Though Cerner Corp.'s sales are off and its stock has plummeted, several analysts see good chances the information technology systems company will rebound, as both it and the healthcare IT market remain basically in good shape.
Cerner's problems started last Thursday, when the Kansas City, Mo.-based company announced it expected to earn between 13 cents and 15 cents a share for the quarter, sharply lower than Wall Street estimates of 38 cents a share.
In a release, Cerner blamed the lower projection on clients' postponements of IT purchases and loss of some expected new business.
As a result of the announcement, shares of Cerner plummeted 45%, to $17.63, in one day. Now, a week later, they are at $17.08, a four-year low.
Cerner also faces a flurry of class action lawsuits tied to the decline in stock value, charging that the company failed to inform investors of the sales declines.
But Cerner officials argue the declines are just temporary. Sheldon Dorenfest, a Chicago-based analyst, says he agrees.
"Cerner is still a strong company," says Dorenfest, who publishes healthcare IT industry reports.
He notes that Cerner is still reeling from losing a bid for a huge healthcare IT contract with Oakland, Calif.-based Kaiser Permanente to Epic Systems Corp.--part of the HMO's $1.8 billion project to automate its medical records system--but says it will get over the loss.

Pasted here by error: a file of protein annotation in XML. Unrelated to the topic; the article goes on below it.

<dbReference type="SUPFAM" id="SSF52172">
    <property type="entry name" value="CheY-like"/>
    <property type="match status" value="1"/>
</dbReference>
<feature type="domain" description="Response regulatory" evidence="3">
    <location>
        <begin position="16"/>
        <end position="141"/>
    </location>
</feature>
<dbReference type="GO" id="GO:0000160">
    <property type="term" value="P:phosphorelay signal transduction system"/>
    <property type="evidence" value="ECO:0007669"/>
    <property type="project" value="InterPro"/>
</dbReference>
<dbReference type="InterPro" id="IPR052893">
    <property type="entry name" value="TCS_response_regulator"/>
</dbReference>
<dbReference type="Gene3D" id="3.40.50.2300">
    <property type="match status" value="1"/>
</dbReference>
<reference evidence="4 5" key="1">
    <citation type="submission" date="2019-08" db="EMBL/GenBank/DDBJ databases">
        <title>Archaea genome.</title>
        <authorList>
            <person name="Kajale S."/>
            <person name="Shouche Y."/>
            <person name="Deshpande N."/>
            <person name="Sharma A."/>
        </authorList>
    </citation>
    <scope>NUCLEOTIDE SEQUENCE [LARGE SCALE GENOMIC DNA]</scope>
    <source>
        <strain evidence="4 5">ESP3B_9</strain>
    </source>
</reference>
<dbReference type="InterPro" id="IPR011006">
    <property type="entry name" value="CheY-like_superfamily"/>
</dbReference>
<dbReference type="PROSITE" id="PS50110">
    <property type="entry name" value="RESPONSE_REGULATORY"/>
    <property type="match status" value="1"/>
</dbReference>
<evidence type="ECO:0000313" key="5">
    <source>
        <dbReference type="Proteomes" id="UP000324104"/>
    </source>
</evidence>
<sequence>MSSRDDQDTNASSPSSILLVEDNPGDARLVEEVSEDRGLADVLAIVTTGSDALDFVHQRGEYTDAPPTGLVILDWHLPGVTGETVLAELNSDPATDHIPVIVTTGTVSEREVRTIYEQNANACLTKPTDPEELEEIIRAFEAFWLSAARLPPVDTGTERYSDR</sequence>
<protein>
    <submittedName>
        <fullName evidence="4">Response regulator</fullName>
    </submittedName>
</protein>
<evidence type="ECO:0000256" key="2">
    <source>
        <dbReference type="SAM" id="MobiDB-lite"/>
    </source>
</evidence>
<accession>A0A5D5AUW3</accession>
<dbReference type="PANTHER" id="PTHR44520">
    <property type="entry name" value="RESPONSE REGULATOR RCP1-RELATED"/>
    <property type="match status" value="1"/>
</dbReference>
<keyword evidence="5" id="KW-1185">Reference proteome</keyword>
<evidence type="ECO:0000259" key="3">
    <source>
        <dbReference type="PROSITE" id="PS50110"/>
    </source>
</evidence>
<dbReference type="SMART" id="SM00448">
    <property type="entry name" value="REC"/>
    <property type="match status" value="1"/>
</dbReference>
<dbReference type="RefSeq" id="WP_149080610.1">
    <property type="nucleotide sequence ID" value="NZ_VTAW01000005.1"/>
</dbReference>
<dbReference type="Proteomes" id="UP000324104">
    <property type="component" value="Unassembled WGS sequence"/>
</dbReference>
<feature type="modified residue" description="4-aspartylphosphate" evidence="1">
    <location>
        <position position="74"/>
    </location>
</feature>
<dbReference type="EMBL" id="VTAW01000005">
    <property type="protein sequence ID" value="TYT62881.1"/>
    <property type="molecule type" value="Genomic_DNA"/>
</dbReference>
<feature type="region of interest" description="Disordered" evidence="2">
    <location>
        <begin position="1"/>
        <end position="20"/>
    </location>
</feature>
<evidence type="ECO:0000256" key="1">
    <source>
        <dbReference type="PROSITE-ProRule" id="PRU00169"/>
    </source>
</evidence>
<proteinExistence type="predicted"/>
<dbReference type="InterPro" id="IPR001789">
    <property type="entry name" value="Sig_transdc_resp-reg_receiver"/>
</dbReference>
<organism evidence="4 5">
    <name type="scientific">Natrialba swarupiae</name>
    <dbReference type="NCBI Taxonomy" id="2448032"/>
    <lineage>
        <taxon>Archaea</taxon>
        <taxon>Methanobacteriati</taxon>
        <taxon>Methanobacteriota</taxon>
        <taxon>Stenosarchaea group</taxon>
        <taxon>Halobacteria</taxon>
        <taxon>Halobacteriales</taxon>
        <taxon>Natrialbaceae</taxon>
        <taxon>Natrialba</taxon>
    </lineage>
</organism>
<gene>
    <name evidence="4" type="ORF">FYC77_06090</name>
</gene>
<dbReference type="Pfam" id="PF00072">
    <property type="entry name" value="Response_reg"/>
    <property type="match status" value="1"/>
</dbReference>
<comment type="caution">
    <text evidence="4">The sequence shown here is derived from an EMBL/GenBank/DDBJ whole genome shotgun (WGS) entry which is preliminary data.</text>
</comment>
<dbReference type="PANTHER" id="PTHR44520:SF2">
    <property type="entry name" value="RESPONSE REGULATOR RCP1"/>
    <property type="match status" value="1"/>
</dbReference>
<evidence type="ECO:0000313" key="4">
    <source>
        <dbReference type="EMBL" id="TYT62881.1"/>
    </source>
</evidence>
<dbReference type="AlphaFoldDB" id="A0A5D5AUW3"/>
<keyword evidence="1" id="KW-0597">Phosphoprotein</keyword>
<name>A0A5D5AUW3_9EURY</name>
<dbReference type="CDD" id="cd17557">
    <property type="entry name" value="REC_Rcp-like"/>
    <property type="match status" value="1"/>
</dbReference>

Also, he says the war in Iraq and "the uncertainty in the U.S. economy might have convinced some people to delay things a few weeks," enough to take projects off the second-quarter books, but the projects are by no means scotched.
Sean Wieland, an analyst in Boston with W.R. Hambrecht & Co., agrees that Cerner's problems are temporary.
Wieland says some hospitals, Cerner's main customers, are putting off buying new IT systems because of a reduction in Medicare and Medicaid reimbursements, as well as because of a temporary redeployment of resources from IT to complying with HIPAA privacy rules this month and HIPAA transactions and code set rules in October.
"IT spending is more discretionary because it's not a revenue-producing line item," he says, but he adds that customers still are committed to purchase healthcare IT systems.
Also, Wieland says Cerner used to dominate the market but now it has to share it with strong competition, as shown when Epic won the Kaiser contract in February.
At Madison, Wis.-based Epic, CEO Judy Faulkner concedes that Cerner's problems are partly due to the fact that it is a publicly traded company that always needs to please investors.
"I'm just very grateful that we're not public," the Epic head says. "If you don't make the analysts' earnings targets, it isn't necessarily the fault of the company."
Of course, Faulkner agrees that Cerner faces tougher competition from companies like her own.
"We are busier than ever," she says, adding that sales are projected to be 30% higher than last year.
Faulkner insists the growth is not just due to the Kaiser contract. She says the company is adding more sales people to keep up with new sales.